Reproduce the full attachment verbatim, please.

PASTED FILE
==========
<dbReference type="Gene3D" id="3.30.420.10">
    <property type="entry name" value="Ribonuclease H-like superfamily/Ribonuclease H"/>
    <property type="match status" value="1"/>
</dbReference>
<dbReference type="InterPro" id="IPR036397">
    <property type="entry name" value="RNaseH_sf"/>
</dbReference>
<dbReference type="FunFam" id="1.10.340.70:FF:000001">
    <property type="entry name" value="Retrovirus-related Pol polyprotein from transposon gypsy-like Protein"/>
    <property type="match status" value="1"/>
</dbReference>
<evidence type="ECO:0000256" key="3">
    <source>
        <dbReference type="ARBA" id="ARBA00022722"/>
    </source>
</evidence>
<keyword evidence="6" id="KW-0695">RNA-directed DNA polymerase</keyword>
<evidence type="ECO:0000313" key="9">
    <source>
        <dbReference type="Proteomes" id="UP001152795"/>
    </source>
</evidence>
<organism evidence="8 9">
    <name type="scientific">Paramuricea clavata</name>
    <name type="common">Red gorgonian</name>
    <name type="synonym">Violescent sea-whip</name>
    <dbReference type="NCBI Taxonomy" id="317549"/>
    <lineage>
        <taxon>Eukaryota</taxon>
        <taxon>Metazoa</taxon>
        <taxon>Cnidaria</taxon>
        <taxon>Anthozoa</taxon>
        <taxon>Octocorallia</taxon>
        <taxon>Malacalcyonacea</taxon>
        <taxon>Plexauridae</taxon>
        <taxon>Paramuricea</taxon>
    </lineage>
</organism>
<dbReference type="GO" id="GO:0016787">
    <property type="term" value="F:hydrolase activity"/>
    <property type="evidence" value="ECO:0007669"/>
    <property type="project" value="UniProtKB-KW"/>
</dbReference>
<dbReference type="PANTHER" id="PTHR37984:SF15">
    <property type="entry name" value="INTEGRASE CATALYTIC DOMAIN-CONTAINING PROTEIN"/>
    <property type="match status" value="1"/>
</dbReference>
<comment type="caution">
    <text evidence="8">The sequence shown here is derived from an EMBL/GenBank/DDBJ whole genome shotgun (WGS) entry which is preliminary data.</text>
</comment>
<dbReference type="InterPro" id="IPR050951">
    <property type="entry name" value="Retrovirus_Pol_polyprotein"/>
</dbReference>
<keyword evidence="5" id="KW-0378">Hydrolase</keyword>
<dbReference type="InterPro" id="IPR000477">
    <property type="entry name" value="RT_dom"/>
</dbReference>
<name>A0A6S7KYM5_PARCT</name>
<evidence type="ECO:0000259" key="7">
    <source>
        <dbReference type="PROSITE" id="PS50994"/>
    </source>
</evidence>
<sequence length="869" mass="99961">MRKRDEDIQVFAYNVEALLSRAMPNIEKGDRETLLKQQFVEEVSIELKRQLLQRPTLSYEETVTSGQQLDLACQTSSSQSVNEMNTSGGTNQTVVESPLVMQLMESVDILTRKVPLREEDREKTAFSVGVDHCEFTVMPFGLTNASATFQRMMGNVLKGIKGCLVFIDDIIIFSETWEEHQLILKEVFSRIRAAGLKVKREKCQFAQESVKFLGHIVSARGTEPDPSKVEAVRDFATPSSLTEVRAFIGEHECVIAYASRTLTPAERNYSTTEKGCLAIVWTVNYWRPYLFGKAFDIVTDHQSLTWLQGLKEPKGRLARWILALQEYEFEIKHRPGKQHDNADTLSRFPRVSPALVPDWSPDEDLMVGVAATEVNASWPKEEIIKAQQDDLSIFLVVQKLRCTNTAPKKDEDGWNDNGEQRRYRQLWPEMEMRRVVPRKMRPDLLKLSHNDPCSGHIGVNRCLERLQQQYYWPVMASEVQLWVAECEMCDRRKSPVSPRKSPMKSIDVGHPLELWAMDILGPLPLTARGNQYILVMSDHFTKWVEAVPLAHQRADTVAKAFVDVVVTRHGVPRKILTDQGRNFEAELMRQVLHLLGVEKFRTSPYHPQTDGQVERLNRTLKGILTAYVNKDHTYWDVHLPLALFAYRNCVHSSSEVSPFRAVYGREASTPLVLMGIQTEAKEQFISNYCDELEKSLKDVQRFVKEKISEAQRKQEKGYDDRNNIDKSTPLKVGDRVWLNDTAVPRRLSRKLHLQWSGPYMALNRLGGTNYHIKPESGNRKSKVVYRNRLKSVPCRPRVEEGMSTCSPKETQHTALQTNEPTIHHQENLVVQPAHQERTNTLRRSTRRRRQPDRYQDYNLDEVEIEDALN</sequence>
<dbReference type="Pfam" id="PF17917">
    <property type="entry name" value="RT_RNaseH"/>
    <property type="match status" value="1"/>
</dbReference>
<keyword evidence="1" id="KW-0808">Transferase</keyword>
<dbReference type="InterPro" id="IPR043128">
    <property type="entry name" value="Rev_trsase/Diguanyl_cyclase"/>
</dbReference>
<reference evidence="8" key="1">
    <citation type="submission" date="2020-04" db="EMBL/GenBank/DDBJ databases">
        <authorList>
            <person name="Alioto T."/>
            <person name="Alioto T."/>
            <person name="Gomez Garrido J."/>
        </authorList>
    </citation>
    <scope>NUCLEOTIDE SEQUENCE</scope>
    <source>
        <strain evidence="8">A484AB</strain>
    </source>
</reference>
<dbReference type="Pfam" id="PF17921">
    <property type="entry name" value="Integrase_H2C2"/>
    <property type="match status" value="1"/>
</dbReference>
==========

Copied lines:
<dbReference type="Gene3D" id="3.30.420.10">
    <property type="entry name" value="Ribonuclease H-like superfamily/Ribonuclease H"/>
    <property type="match status" value="1"/>
</dbReference>
<dbReference type="InterPro" id="IPR036397">
    <property type="entry name" value="RNaseH_sf"/>
</dbReference>
<dbReference type="FunFam" id="1.10.340.70:FF:000001">
    <property type="entry name" value="Retrovirus-related Pol polyprotein from transposon gypsy-like Protein"/>
    <property type="match status" value="1"/>
</dbReference>
<evidence type="ECO:0000256" key="3">
    <source>
        <dbReference type="ARBA" id="ARBA00022722"/>
    </source>
</evidence>
<keyword evidence="6" id="KW-0695">RNA-directed DNA polymerase</keyword>
<evidence type="ECO:0000313" key="9">
    <source>
        <dbReference type="Proteomes" id="UP001152795"/>
    </source>
</evidence>
<organism evidence="8 9">
    <name type="scientific">Paramuricea clavata</name>
    <name type="common">Red gorgonian</name>
    <name type="synonym">Violescent sea-whip</name>
    <dbReference type="NCBI Taxonomy" id="317549"/>
    <lineage>
        <taxon>Eukaryota</taxon>
        <taxon>Metazoa</taxon>
        <taxon>Cnidaria</taxon>
        <taxon>Anthozoa</taxon>
        <taxon>Octocorallia</taxon>
        <taxon>Malacalcyonacea</taxon>
        <taxon>Plexauridae</taxon>
        <taxon>Paramuricea</taxon>
    </lineage>
</organism>
<dbReference type="GO" id="GO:0016787">
    <property type="term" value="F:hydrolase activity"/>
    <property type="evidence" value="ECO:0007669"/>
    <property type="project" value="UniProtKB-KW"/>
</dbReference>
<dbReference type="PANTHER" id="PTHR37984:SF15">
    <property type="entry name" value="INTEGRASE CATALYTIC DOMAIN-CONTAINING PROTEIN"/>
    <property type="match status" value="1"/>
</dbReference>
<comment type="caution">
    <text evidence="8">The sequence shown here is derived from an EMBL/GenBank/DDBJ whole genome shotgun (WGS) entry which is preliminary data.</text>
</comment>
<dbReference type="InterPro" id="IPR050951">
    <property type="entry name" value="Retrovirus_Pol_polyprotein"/>
</dbReference>
<keyword evidence="5" id="KW-0378">Hydrolase</keyword>
<dbReference type="InterPro" id="IPR000477">
    <property type="entry name" value="RT_dom"/>
</dbReference>
<name>A0A6S7KYM5_PARCT</name>
<evidence type="ECO:0000259" key="7">
    <source>
        <dbReference type="PROSITE" id="PS50994"/>
    </source>
</evidence>
<sequence length="869" mass="99961">MRKRDEDIQVFAYNVEALLSRAMPNIEKGDRETLLKQQFVEEVSIELKRQLLQRPTLSYEETVTSGQQLDLACQTSSSQSVNEMNTSGGTNQTVVESPLVMQLMESVDILTRKVPLREEDREKTAFSVGVDHCEFTVMPFGLTNASATFQRMMGNVLKGIKGCLVFIDDIIIFSETWEEHQLILKEVFSRIRAAGLKVKREKCQFAQESVKFLGHIVSARGTEPDPSKVEAVRDFATPSSLTEVRAFIGEHECVIAYASRTLTPAERNYSTTEKGCLAIVWTVNYWRPYLFGKAFDIVTDHQSLTWLQGLKEPKGRLARWILALQEYEFEIKHRPGKQHDNADTLSRFPRVSPALVPDWSPDEDLMVGVAATEVNASWPKEEIIKAQQDDLSIFLVVQKLRCTNTAPKKDEDGWNDNGEQRRYRQLWPEMEMRRVVPRKMRPDLLKLSHNDPCSGHIGVNRCLERLQQQYYWPVMASEVQLWVAECEMCDRRKSPVSPRKSPMKSIDVGHPLELWAMDILGPLPLTARGNQYILVMSDHFTKWVEAVPLAHQRADTVAKAFVDVVVTRHGVPRKILTDQGRNFEAELMRQVLHLLGVEKFRTSPYHPQTDGQVERLNRTLKGILTAYVNKDHTYWDVHLPLALFAYRNCVHSSSEVSPFRAVYGREASTPLVLMGIQTEAKEQFISNYCDELEKSLKDVQRFVKEKISEAQRKQEKGYDDRNNIDKSTPLKVGDRVWLNDTAVPRRLSRKLHLQWSGPYMALNRLGGTNYHIKPESGNRKSKVVYRNRLKSVPCRPRVEEGMSTCSPKETQHTALQTNEPTIHHQENLVVQPAHQERTNTLRRSTRRRRQPDRYQDYNLDEVEIEDALN</sequence>
<dbReference type="Pfam" id="PF17917">
    <property type="entry name" value="RT_RNaseH"/>
    <property type="match status" value="1"/>
</dbReference>
<keyword evidence="1" id="KW-0808">Transferase</keyword>
<dbReference type="InterPro" id="IPR043128">
    <property type="entry name" value="Rev_trsase/Diguanyl_cyclase"/>
</dbReference>
<reference evidence="8" key="1">
    <citation type="submission" date="2020-04" db="EMBL/GenBank/DDBJ databases">
        <authorList>
            <person name="Alioto T."/>
            <person name="Alioto T."/>
            <person name="Gomez Garrido J."/>
        </authorList>
    </citation>
    <scope>NUCLEOTIDE SEQUENCE</scope>
    <source>
        <strain evidence="8">A484AB</strain>
    </source>
</reference>
<dbReference type="Pfam" id="PF17921">
    <property type="entry name" value="Integrase_H2C2"/>
    <property type="match status" value="1"/>
</dbReference>